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‘One-pot’ ammonia-borane recharging could boost fuel-cell vehicles

By Scott Jenkins |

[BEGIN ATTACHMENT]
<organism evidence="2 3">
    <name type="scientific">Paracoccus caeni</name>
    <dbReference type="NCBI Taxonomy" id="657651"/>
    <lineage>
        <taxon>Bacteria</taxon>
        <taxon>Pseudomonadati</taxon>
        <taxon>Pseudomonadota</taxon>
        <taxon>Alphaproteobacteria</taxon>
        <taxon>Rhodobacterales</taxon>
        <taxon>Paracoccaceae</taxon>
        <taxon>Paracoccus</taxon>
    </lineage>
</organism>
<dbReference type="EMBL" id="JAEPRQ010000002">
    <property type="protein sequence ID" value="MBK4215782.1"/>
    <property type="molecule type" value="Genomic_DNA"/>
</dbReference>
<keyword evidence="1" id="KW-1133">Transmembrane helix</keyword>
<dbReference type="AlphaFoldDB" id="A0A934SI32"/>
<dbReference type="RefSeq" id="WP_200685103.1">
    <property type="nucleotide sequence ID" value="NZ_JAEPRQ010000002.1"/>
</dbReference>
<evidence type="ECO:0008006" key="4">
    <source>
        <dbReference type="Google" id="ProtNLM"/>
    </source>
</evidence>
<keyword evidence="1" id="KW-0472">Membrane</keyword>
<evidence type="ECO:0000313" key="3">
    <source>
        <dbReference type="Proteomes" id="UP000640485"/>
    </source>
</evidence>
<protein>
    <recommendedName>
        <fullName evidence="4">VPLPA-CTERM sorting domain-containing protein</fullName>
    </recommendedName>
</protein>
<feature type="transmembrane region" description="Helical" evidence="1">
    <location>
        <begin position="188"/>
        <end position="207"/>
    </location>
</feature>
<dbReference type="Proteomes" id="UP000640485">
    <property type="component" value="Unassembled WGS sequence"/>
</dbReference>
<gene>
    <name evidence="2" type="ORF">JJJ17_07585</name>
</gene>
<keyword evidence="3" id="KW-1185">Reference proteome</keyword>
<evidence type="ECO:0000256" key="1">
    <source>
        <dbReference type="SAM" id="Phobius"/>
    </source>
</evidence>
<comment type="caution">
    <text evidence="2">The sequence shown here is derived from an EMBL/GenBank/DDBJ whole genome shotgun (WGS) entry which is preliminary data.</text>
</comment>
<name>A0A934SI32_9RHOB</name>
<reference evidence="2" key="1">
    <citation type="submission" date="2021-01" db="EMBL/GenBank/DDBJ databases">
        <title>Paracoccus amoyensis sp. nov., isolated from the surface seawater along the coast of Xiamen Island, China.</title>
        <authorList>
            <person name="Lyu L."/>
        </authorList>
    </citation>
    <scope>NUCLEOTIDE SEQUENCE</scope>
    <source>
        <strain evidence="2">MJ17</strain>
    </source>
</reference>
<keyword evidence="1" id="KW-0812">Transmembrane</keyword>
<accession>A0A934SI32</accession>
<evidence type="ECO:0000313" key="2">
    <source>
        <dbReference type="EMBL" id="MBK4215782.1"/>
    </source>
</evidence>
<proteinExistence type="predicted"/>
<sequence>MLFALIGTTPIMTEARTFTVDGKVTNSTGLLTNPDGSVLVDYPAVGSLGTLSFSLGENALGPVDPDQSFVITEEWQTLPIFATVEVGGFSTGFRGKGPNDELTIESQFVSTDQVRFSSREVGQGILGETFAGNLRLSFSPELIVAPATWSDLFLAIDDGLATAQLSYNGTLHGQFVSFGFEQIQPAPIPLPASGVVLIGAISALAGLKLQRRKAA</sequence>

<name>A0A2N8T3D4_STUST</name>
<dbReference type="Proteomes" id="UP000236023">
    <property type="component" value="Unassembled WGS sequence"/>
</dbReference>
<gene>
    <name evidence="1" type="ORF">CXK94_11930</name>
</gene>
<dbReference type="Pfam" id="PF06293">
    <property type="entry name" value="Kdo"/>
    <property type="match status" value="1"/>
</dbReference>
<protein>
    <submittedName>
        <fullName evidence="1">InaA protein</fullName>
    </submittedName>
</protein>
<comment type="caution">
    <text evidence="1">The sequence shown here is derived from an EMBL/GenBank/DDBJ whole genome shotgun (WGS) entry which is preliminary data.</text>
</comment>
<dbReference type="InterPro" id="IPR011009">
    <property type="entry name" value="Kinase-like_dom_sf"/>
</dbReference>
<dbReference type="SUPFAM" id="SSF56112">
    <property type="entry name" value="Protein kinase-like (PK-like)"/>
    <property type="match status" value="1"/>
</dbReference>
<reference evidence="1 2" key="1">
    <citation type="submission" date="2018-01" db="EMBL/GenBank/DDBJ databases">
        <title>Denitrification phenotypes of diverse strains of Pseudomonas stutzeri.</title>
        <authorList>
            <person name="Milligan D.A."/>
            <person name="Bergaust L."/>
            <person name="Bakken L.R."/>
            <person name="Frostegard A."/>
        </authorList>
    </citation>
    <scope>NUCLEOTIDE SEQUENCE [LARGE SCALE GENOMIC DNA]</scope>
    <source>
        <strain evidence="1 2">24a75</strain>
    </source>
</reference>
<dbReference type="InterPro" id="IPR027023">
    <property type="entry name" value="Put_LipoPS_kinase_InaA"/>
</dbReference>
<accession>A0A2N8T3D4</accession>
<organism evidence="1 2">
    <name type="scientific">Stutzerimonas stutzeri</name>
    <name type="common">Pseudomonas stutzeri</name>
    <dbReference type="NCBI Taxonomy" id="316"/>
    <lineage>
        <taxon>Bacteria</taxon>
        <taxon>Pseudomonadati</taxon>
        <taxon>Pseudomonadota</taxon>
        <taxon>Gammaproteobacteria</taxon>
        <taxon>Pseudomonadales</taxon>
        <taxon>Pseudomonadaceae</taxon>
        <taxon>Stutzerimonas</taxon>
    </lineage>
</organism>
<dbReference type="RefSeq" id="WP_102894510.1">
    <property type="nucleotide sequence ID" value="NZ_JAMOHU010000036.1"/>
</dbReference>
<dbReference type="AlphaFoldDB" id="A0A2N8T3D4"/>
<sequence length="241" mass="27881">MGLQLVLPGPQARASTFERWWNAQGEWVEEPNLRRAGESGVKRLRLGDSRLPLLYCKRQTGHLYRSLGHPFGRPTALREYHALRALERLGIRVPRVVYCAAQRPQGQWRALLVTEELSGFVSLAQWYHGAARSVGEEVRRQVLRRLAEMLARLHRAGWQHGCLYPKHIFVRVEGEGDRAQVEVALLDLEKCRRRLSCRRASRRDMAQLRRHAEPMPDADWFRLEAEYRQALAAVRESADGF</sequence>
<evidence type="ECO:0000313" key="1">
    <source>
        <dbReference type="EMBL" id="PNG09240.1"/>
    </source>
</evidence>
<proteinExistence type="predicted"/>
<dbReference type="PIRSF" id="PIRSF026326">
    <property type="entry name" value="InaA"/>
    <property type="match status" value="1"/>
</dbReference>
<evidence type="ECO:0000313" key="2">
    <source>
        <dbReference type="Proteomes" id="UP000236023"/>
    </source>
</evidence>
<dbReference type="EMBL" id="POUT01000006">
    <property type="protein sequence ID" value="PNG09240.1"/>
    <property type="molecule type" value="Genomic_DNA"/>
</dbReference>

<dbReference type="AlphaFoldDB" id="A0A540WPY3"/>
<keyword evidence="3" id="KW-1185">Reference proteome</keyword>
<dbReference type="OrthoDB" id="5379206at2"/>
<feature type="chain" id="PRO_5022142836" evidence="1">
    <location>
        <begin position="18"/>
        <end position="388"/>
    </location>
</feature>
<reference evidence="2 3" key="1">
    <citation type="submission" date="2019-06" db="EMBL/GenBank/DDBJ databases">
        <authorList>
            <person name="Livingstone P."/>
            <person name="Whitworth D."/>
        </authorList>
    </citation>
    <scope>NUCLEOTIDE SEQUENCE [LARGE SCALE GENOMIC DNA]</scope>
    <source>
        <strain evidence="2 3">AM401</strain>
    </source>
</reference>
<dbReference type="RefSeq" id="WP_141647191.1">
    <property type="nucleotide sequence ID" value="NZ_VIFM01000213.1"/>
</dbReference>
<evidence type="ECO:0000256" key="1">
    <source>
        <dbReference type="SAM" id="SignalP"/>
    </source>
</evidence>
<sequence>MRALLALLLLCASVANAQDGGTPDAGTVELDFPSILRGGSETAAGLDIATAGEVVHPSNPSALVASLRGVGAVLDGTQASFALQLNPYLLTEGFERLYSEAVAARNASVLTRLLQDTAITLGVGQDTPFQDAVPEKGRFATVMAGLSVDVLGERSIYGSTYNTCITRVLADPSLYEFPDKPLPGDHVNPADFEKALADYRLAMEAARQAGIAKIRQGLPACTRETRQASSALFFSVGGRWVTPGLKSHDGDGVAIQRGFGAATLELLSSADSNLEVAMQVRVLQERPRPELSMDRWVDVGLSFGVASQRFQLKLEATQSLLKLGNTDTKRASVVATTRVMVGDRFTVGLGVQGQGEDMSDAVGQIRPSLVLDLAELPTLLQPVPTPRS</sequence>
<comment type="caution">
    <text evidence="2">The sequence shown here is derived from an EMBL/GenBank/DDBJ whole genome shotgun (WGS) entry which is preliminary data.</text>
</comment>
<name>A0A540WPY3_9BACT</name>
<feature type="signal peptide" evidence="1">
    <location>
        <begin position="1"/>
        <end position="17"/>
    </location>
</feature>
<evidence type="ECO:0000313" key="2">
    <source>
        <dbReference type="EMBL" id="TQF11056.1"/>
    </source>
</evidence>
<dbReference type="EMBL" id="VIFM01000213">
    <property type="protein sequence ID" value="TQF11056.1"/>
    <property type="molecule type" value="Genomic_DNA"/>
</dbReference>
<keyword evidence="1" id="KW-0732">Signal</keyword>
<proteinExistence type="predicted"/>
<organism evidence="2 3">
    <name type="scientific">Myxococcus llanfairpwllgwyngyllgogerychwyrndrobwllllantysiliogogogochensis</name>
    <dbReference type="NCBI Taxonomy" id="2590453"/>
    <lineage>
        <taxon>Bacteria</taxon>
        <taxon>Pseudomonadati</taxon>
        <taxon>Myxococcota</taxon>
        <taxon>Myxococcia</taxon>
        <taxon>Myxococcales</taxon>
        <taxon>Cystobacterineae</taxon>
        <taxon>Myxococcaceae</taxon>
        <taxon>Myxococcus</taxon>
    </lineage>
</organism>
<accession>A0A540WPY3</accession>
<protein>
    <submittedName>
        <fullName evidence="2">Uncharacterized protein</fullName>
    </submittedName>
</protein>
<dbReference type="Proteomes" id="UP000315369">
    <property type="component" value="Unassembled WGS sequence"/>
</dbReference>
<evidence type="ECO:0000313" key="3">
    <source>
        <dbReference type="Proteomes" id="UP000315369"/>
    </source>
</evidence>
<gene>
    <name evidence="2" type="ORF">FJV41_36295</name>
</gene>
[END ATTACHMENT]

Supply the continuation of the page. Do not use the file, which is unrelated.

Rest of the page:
Ammonia borane’s (AB) capacity to contain and easily release large amounts of hydrogen has made it an attractive candidate to store the gas for onboard fuel-cell powered vehicles. A major technological hurdle that remains is how to reintroduce hydrogen to spent AB in an energy-efficient way. Now, a team comprised of researchers from Los Alamos National Laboratory (Los Alamos, N.M.; www.lanl.gov) and the University of Alabama (Tuscaloosa, Ala.; www.ua.edu), has published a single-vessel method to recycle the material left when H2 is released. The method could significantly reduce the expense and complexity of ammonia borane recycling, and represents a step toward the practical use of H2 for powering automobiles. The scientists developed a regeneration process in which the spent fuel material (polyborazylene) is reacted at 40°C with hydrazine and liquid ammonia in a sealed pressure reactor to yield recharged AB. The researchers envision the use of removable tanks containing AB that would be interchanged with a fresh AB container when the H2 is released. “By recharging the AB off-board, you can access more thermodynamically reasonable chemistry than what would be required for direct onboard regeneration of AB,” explains…
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